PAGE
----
Aztech Forgotten Gods is the new title from indie Mexican developer Lienzo, which takes a big step away from their metroidvania platformer Hunter’s Legacy and also from their first 2018 title Mulaka, although it does retain more in common with the latter, specially when it comes to theme and art style. In Aztech you will be embarking on an epic journey to save the world while also defeating your own demons in a self-discovery sub-plot.
My personal predilection for colossus fighting games with good music to match may sway my perception of Aztech, but it will certainly not stop me from mentioning the bad parts, because there are some. They may vary in importance depending on the player, and luckily they didn’t make the game unplayable to me, but may very well make it for you.
Aztech Forgotten Gods is available in Steam for $29.99
Story – Questionable Decisions
You will take control of Achtli, a young girl of indeterminate age (probably in her early 20s) who stumbles on a ancient mechanic battle arm called Lightkeeper in your mother’s archeological dig. You will find that you’ve accidentally kickstarted the end of the world, and of course, you will use your newly found battle arm to prevent it. All of this happens in a futuristic, cyber-stone version of Tenochtitlán, the ancient Aztec city that used to stand where Mexico city currently is. Well, part of it, at least.
I like stories. I enjoy getting invested with narratives and characters. With that being said, I do not mind when I come across a game that doesn’t have a good story nor care to have it. Aztech, unfortunately, tries to incorporate a sense of narrative depth that just ends up falling flat. It attempts to make you care for characters and the protagonist’s backstory in a 3-4 hours game run and it does so in a very obvious way that just feels too try-hard.
The story also makes a move at trying to stablish character development for the protagonist, and while I’d say that part didn’t completely fail, because the closing of the story does offer a more evolved character, I will say that it was probably not necessary to do so. I really ended up caring more about feeling epic during the battles than the character development. The story suffers from just how damn good the gameplay and battles are, and ends up being overshadowed.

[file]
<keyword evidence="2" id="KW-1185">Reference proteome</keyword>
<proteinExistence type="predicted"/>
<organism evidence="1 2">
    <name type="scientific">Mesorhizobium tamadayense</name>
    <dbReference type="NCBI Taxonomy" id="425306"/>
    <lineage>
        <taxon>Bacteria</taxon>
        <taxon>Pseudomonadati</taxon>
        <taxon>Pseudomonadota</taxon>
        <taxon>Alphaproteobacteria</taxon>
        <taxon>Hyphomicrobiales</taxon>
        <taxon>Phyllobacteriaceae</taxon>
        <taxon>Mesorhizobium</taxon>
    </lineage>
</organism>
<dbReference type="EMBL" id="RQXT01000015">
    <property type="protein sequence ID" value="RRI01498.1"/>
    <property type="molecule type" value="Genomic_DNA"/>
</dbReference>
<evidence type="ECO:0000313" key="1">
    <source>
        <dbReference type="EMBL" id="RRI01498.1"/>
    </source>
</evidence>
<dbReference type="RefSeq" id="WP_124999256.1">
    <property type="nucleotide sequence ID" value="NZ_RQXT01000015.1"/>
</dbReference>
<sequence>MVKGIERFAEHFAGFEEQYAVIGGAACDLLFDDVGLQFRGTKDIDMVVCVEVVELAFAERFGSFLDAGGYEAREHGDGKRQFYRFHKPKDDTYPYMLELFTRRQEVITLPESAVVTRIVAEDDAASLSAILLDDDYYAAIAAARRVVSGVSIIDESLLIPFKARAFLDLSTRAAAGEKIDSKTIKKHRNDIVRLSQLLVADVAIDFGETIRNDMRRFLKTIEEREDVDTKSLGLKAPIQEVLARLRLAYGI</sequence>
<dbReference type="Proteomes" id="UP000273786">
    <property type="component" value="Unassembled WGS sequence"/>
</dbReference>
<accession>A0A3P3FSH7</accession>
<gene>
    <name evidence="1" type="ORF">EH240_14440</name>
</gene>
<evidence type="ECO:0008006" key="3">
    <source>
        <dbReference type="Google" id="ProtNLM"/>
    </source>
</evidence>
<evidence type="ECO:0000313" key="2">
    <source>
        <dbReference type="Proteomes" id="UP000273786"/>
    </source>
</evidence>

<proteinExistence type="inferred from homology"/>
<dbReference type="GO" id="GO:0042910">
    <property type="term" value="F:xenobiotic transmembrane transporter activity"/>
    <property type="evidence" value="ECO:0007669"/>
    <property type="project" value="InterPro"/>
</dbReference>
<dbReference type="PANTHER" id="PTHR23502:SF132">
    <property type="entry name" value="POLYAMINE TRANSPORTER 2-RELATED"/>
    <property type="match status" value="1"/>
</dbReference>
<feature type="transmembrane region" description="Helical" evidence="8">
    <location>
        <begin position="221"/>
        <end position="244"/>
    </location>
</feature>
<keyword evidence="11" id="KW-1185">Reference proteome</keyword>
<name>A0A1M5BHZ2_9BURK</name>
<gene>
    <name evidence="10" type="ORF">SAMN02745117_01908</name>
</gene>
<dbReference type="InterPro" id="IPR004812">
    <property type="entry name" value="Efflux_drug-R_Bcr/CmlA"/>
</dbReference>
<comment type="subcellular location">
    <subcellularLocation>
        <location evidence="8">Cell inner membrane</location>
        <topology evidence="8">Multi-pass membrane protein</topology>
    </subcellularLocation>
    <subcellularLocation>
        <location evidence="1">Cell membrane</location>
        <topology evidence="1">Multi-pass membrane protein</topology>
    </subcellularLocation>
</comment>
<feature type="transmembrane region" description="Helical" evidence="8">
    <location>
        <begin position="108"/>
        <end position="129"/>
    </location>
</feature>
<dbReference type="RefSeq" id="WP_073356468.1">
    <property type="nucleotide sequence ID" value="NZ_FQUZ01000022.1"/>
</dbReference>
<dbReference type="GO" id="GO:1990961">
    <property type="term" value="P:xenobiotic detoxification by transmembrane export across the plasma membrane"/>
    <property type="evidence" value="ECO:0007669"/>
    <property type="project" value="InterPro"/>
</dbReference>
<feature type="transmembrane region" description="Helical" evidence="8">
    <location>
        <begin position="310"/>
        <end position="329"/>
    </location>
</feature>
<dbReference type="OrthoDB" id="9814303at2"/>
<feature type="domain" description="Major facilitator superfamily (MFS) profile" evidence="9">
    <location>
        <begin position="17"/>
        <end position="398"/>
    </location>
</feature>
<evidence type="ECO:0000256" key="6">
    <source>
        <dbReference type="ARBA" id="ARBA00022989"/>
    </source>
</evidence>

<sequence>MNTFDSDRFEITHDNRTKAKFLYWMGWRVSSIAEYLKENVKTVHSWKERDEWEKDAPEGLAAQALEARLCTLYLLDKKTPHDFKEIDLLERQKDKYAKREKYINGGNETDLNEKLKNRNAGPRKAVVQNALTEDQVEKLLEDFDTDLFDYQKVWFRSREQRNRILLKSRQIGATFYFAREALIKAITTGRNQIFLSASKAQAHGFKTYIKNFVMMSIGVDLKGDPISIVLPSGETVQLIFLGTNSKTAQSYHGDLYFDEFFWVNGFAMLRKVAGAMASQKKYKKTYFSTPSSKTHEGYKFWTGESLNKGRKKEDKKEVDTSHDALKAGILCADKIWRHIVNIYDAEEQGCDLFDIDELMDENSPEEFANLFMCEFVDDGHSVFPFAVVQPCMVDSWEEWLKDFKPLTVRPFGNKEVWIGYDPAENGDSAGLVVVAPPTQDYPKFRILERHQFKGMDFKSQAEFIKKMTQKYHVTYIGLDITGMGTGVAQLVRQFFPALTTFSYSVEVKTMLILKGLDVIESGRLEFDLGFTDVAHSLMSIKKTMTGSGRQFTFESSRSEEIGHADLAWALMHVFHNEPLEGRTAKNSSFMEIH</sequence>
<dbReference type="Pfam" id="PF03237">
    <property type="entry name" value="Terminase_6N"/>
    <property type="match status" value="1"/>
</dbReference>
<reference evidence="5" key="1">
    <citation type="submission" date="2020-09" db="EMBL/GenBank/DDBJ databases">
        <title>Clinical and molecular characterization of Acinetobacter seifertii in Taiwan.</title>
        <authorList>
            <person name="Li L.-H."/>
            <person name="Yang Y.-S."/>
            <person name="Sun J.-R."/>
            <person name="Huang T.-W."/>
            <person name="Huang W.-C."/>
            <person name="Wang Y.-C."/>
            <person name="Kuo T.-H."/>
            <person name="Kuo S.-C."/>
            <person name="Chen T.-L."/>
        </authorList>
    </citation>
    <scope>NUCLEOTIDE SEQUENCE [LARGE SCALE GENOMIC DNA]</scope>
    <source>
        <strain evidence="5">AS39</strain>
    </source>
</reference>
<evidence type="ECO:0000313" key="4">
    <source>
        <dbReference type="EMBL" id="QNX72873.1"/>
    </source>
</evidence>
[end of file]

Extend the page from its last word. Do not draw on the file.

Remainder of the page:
This is likely the part of the experience people will have the more grievances with. The story itself is not bad, is actually interesting, albeit not particularly original or groundbreaking, but the story is decent, as far as giving you an excuse for the real highlight of the game, which is the fighting. The problem lies in the storytelling, the direction, and, mainly, the dialogues.
Storytelling – Less Can be More
Telling a compelling and captivating story is not always a simple task. The storyteller will strive to retain the interest and attention of the listener, in this case the player. The way the elements of the story is presented is important, as far as characters, events, worldbuilding, justifications, and so on. And often times what remains unsaid can be just as or even more important to the story than what is said.
The Storytelling in Aztech is simplistic in a convoluted way. The characters constantly throw exposition in the form of obnoxious dialogues and while there are certainly interesting elements to the story that are shown this way, the way the developer chose to deliver the exposition becomes tiring and a drag at best.
Dialogues – A Thorn on My Side
The most questionable of the decisions surrounding Aztech have to do with dialogue. The game has 0 voice acting, unless you’re willing to consider the occasional grunt and vocal expression as voice acting. This is not a bad a thing, plenty of games do just fine without any voice acting and/or using grunts and sounds and having the words just be text. The problem lies in the sheer amount of dialogues you have to sit through every so often just for the sake of exposition.
Now, dialogues can mostly be skipped, sure. But if you care for the story, as you likely would in a first playthrough, you may not be too compelled to skip them. but when the game actively makes going through the dialogues feel like wading through a muddy river just to get to the other side, it stops being an enjoyable experience.
The game would have benefited from cutting the amount of dialogues and useless exposition and maybe turn them into actual cutscenes, at least that way you wouldn’t need to sit there constantly pressing A to move things along. But then you would have a ton of cutscenes, if all the dialogue was to remain intact.
The dialogues were the single thing that I disliked the most about the game. It’s not only the long, loooong sections of diatribe that the game subjects you to, but the lack of voice acting, combined with the very odd occasion where some character would actually open their mouth as if they were wording some words, but with nothing coming out of it, that makes the entire experience feel rather unpolished. Maybe the developer did intend to have voice acting and had the animations ready for it but then decided against it but didn’t bother to get rid of the animation? This is just one of a number of things that feel rushed and incomplete.
Gameplay – A Saving Grace
If the storytelling and direction of Aztech is what’s bringing it down, then the gameplay is what carries the weight and makes the experience worthwhile. Mostly. The main mechanics and events of the game are centered around having fights with giants from the Aztec pantheon and, for most of the fights, the experience is excellent.